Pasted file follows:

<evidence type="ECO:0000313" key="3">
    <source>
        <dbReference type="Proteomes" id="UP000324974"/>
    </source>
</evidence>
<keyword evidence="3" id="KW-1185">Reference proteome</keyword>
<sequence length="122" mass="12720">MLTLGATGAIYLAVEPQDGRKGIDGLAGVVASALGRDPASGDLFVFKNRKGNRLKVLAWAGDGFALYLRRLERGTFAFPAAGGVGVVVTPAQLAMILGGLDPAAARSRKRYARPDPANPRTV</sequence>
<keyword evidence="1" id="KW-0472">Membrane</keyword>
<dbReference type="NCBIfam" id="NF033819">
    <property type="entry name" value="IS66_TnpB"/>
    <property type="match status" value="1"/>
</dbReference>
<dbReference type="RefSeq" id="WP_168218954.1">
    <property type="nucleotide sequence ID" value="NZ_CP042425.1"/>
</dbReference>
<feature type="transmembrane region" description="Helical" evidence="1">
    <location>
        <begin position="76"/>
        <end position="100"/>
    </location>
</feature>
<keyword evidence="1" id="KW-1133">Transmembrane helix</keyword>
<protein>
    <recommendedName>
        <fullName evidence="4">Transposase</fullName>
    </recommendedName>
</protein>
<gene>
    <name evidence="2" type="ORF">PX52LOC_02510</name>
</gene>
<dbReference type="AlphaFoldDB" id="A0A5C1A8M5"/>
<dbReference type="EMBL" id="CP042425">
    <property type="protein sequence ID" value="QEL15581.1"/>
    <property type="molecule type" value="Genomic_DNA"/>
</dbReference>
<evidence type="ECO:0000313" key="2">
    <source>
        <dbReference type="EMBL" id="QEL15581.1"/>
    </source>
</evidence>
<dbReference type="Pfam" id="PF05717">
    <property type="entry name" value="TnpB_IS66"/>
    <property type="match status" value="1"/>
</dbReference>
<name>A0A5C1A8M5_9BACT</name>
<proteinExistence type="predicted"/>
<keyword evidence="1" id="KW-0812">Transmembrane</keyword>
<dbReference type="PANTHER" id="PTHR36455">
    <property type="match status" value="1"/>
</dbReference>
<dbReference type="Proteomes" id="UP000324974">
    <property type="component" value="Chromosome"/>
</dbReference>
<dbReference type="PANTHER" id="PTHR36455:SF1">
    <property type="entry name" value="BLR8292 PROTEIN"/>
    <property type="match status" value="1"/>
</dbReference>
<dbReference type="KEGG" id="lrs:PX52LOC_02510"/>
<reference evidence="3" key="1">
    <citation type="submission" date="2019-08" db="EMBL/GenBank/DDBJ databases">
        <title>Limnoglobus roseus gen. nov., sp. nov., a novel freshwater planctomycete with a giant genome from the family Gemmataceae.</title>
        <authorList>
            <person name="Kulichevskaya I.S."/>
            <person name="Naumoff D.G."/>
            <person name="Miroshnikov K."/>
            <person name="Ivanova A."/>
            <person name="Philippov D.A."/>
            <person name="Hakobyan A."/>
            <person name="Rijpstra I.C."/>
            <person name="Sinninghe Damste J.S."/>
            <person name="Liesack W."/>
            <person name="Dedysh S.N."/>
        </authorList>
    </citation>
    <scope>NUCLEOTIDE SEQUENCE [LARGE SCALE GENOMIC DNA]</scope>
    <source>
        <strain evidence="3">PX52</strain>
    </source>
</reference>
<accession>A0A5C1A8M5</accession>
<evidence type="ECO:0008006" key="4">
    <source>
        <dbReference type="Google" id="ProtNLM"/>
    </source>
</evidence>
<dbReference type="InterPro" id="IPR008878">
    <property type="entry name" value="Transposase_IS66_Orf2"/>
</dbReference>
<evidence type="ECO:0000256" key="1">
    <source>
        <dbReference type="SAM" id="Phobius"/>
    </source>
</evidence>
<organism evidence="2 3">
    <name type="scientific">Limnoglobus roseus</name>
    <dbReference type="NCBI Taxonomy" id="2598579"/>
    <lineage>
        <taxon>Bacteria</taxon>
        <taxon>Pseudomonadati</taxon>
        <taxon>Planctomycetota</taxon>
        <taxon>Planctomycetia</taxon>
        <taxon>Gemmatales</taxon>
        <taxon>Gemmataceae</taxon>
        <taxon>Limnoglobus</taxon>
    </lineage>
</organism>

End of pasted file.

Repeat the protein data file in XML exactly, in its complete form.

<evidence type="ECO:0000313" key="3">
    <source>
        <dbReference type="Proteomes" id="UP000324974"/>
    </source>
</evidence>
<keyword evidence="3" id="KW-1185">Reference proteome</keyword>
<sequence length="122" mass="12720">MLTLGATGAIYLAVEPQDGRKGIDGLAGVVASALGRDPASGDLFVFKNRKGNRLKVLAWAGDGFALYLRRLERGTFAFPAAGGVGVVVTPAQLAMILGGLDPAAARSRKRYARPDPANPRTV</sequence>
<keyword evidence="1" id="KW-0472">Membrane</keyword>
<dbReference type="NCBIfam" id="NF033819">
    <property type="entry name" value="IS66_TnpB"/>
    <property type="match status" value="1"/>
</dbReference>
<dbReference type="RefSeq" id="WP_168218954.1">
    <property type="nucleotide sequence ID" value="NZ_CP042425.1"/>
</dbReference>
<feature type="transmembrane region" description="Helical" evidence="1">
    <location>
        <begin position="76"/>
        <end position="100"/>
    </location>
</feature>
<keyword evidence="1" id="KW-1133">Transmembrane helix</keyword>
<protein>
    <recommendedName>
        <fullName evidence="4">Transposase</fullName>
    </recommendedName>
</protein>
<gene>
    <name evidence="2" type="ORF">PX52LOC_02510</name>
</gene>
<dbReference type="AlphaFoldDB" id="A0A5C1A8M5"/>
<dbReference type="EMBL" id="CP042425">
    <property type="protein sequence ID" value="QEL15581.1"/>
    <property type="molecule type" value="Genomic_DNA"/>
</dbReference>
<evidence type="ECO:0000313" key="2">
    <source>
        <dbReference type="EMBL" id="QEL15581.1"/>
    </source>
</evidence>
<dbReference type="Pfam" id="PF05717">
    <property type="entry name" value="TnpB_IS66"/>
    <property type="match status" value="1"/>
</dbReference>
<name>A0A5C1A8M5_9BACT</name>
<proteinExistence type="predicted"/>
<keyword evidence="1" id="KW-0812">Transmembrane</keyword>
<dbReference type="PANTHER" id="PTHR36455">
    <property type="match status" value="1"/>
</dbReference>
<dbReference type="Proteomes" id="UP000324974">
    <property type="component" value="Chromosome"/>
</dbReference>
<dbReference type="PANTHER" id="PTHR36455:SF1">
    <property type="entry name" value="BLR8292 PROTEIN"/>
    <property type="match status" value="1"/>
</dbReference>
<dbReference type="KEGG" id="lrs:PX52LOC_02510"/>
<reference evidence="3" key="1">
    <citation type="submission" date="2019-08" db="EMBL/GenBank/DDBJ databases">
        <title>Limnoglobus roseus gen. nov., sp. nov., a novel freshwater planctomycete with a giant genome from the family Gemmataceae.</title>
        <authorList>
            <person name="Kulichevskaya I.S."/>
            <person name="Naumoff D.G."/>
            <person name="Miroshnikov K."/>
            <person name="Ivanova A."/>
            <person name="Philippov D.A."/>
            <person name="Hakobyan A."/>
            <person name="Rijpstra I.C."/>
            <person name="Sinninghe Damste J.S."/>
            <person name="Liesack W."/>
            <person name="Dedysh S.N."/>
        </authorList>
    </citation>
    <scope>NUCLEOTIDE SEQUENCE [LARGE SCALE GENOMIC DNA]</scope>
    <source>
        <strain evidence="3">PX52</strain>
    </source>
</reference>
<accession>A0A5C1A8M5</accession>
<evidence type="ECO:0008006" key="4">
    <source>
        <dbReference type="Google" id="ProtNLM"/>
    </source>
</evidence>
<dbReference type="InterPro" id="IPR008878">
    <property type="entry name" value="Transposase_IS66_Orf2"/>
</dbReference>
<evidence type="ECO:0000256" key="1">
    <source>
        <dbReference type="SAM" id="Phobius"/>
    </source>
</evidence>
<organism evidence="2 3">
    <name type="scientific">Limnoglobus roseus</name>
    <dbReference type="NCBI Taxonomy" id="2598579"/>
    <lineage>
        <taxon>Bacteria</taxon>
        <taxon>Pseudomonadati</taxon>
        <taxon>Planctomycetota</taxon>
        <taxon>Planctomycetia</taxon>
        <taxon>Gemmatales</taxon>
        <taxon>Gemmataceae</taxon>
        <taxon>Limnoglobus</taxon>
    </lineage>
</organism>